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Women in Waste: Manon Berthold

Manon Berthold first took to the back of a garbage truck over 30 years ago as a young mother.

It was the antidote to a low-paying job that barely made ends meet.

“Working long hours for low pay coupled with childcare costs were some of the barriers I faced daily,” she said.

To ease the family’s financial burden, Manon’s husband – a self-employed, independent contractor for Matrec, a waste hauler in Montreal – suggested that she quit her job and work with him on his truck. They would be a team – he would drive the truck and she would ride on the back, picking up the garbage.

Inspired to do the best for her family, Manon took the opportunity. Working four nights a week, she earned a living for her family while staying at home during the day with her children.

A year in to her new job, Manon decided that she wanted to drive the truck. But soon after getting her license, she found she was expecting her third child.

Far from slowing down, Manon drove throughout her pregnancy, deftly navigating the narrow Montreal streets.

“As long as my feet could reach the pedals and my hand could turn the wheel, I drove,” she said.

She recalls her early days of driving were rough. Working alone in her truck at night down dark alleys, she kept a baseball bat next to her seat for protection, though she said she rarely had to use it.

And in the early 1990s, Manon was the only female driver in Montreal, a fact her male colleagues found hard to handle.

“At the beginning they threw me macho comments, like, ‘Are you able to hold the steering wheel? It’s too big for you… you won’t stay, you won’t able to do the job, etc.,” she said “Some guys thought they could tell me anything and that I wouldn’t reply, but they were wrong – I replied and I stayed.”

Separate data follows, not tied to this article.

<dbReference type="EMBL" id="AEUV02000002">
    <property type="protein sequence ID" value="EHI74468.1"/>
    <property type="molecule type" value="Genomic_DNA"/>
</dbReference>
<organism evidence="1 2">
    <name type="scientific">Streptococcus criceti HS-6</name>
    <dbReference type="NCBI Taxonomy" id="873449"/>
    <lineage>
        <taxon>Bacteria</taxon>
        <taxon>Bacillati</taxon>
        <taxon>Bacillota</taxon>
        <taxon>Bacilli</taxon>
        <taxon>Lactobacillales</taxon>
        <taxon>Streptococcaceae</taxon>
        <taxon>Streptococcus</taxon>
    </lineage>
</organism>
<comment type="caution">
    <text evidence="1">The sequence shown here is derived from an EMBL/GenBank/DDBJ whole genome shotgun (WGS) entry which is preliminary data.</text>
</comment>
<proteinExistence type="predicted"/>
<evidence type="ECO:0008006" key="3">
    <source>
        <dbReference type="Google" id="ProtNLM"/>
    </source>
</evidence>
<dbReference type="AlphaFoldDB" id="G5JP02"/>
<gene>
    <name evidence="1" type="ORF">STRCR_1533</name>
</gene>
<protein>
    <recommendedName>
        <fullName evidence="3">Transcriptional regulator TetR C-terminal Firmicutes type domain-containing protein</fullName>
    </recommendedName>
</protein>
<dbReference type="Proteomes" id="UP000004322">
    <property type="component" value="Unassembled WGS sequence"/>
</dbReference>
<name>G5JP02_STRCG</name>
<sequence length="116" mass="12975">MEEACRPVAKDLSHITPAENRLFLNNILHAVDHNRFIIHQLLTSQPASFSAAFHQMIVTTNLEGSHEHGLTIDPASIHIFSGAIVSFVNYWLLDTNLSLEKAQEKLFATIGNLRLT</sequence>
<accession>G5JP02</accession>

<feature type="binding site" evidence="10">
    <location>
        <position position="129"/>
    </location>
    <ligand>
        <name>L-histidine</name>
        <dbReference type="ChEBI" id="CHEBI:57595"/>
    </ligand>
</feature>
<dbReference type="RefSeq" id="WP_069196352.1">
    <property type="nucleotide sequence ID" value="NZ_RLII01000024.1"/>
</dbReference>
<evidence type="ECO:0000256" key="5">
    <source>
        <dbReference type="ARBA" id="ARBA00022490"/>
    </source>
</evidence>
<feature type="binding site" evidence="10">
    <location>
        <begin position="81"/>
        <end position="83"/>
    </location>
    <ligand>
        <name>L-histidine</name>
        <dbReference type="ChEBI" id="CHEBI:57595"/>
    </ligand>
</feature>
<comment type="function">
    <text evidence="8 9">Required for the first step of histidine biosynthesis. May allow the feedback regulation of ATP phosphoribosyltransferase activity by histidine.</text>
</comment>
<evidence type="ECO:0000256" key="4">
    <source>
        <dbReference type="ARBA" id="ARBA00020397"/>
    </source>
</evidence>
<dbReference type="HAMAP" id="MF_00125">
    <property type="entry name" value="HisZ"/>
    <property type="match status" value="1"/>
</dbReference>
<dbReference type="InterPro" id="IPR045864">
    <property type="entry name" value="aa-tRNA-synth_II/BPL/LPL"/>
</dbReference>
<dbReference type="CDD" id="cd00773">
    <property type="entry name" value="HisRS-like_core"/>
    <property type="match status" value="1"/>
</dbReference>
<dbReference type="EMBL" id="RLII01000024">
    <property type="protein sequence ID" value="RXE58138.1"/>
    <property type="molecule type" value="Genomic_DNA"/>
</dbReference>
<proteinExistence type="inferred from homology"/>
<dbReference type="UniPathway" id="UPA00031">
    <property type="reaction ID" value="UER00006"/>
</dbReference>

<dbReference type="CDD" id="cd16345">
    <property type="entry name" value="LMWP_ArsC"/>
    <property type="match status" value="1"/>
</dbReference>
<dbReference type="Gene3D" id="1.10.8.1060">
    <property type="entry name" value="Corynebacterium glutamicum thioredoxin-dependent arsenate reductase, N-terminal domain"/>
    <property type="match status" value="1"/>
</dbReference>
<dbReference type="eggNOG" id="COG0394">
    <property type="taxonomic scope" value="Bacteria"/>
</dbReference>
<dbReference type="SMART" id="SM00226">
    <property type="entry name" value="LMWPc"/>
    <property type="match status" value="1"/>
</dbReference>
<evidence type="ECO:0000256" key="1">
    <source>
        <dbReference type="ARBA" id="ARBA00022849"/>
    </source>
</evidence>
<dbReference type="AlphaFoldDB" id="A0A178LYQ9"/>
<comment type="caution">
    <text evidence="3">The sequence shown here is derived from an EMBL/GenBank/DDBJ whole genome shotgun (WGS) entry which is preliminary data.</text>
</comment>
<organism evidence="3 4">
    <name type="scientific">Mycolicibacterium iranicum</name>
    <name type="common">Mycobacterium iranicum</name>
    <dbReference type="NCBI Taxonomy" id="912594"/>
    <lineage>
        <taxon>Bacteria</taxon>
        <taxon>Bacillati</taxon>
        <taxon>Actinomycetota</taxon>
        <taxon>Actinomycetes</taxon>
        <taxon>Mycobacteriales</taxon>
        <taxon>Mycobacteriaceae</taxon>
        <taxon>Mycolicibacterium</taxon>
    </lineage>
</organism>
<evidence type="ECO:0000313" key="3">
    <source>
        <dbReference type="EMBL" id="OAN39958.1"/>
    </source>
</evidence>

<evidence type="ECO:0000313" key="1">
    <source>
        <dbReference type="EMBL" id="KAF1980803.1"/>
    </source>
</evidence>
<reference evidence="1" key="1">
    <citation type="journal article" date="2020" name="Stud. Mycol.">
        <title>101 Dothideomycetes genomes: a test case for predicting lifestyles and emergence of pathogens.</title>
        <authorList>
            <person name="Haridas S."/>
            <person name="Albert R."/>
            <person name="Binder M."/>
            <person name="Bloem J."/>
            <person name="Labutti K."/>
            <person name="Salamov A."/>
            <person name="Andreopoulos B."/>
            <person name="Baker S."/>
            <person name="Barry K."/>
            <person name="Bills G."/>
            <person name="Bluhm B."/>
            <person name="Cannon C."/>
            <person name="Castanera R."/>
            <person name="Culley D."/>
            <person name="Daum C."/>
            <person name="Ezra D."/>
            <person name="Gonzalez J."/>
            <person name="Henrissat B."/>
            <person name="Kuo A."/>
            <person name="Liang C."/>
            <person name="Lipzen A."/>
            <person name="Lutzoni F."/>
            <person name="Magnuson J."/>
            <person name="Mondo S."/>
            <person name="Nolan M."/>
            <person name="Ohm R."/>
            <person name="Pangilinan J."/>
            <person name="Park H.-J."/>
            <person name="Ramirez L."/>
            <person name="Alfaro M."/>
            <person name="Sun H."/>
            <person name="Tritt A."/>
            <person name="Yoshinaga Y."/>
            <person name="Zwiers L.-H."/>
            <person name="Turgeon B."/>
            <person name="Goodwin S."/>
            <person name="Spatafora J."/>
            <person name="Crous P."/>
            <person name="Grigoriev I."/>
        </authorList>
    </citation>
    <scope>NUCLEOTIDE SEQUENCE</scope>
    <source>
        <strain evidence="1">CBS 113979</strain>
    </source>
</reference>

Even her supervisor made her life difficult.

“Occasionally I would call-in when my children got sick and my manager would belittle me, telling me ‘Stay home and do the dishes’,” she explained. “But I was much too headstrong and confident to let others hold me back.”

Though she had to double the efforts of her male counterparts for the same recognition, Manon says that eventually, when they saw she was doing the job just like them, she was accepted as part of the team.

Persevering through a stream of setbacks, Manon continued to drive her truck. As a self-employed contractor, she enjoyed independence, regular work hours and a solid wage to support her family.

After seven years in the driver’s seat, Manon longed for a fresh challenge and she began to make it known that she was interested in management. But despite her clear aptitude for her work and ambition to progress, once again the challenges came and she was frequently passed over for promotion.

When after over a decade of driving she finally got the chance to be a supervisor, she was determined to make it count.

“It felt good after all the setbacks,” she said, “But I remember working long hours in my early years of management, day and night, feeling like I needed to prove myself to the team.”

And prove herself she did. A diligent and committed leader, Manon has been recognized with promotion to Assistant Manager, Manager and her current role as General Manager at GFL’s solid waste facility in Boucherville, Quebec, since Matrec joined GFL in 2016.

Today she oversees 150 drivers and 150 trucks running five days a week in the Greater Montreal Area. She thrives on the fast-pace of the ever-evolving waste industry and the chance to meet those challenges with good people around her.

“We have a tight team [at GFL] and we work really well together across Quebec,” she said. “It’s a great place to work.”

Manon is also quick to praise the company’s proactive approach and supportive executive leadership in hiring women at all levels of the organization.

And though the early days as a woman in waste were tough, Manon is happy to say things have changed.

With 33 years in the business, she would know.

“As women we are accepted and the work environment is so much better [now],” she said. “The culture has changed and women’s roles have changed, not only in waste but within our society.”

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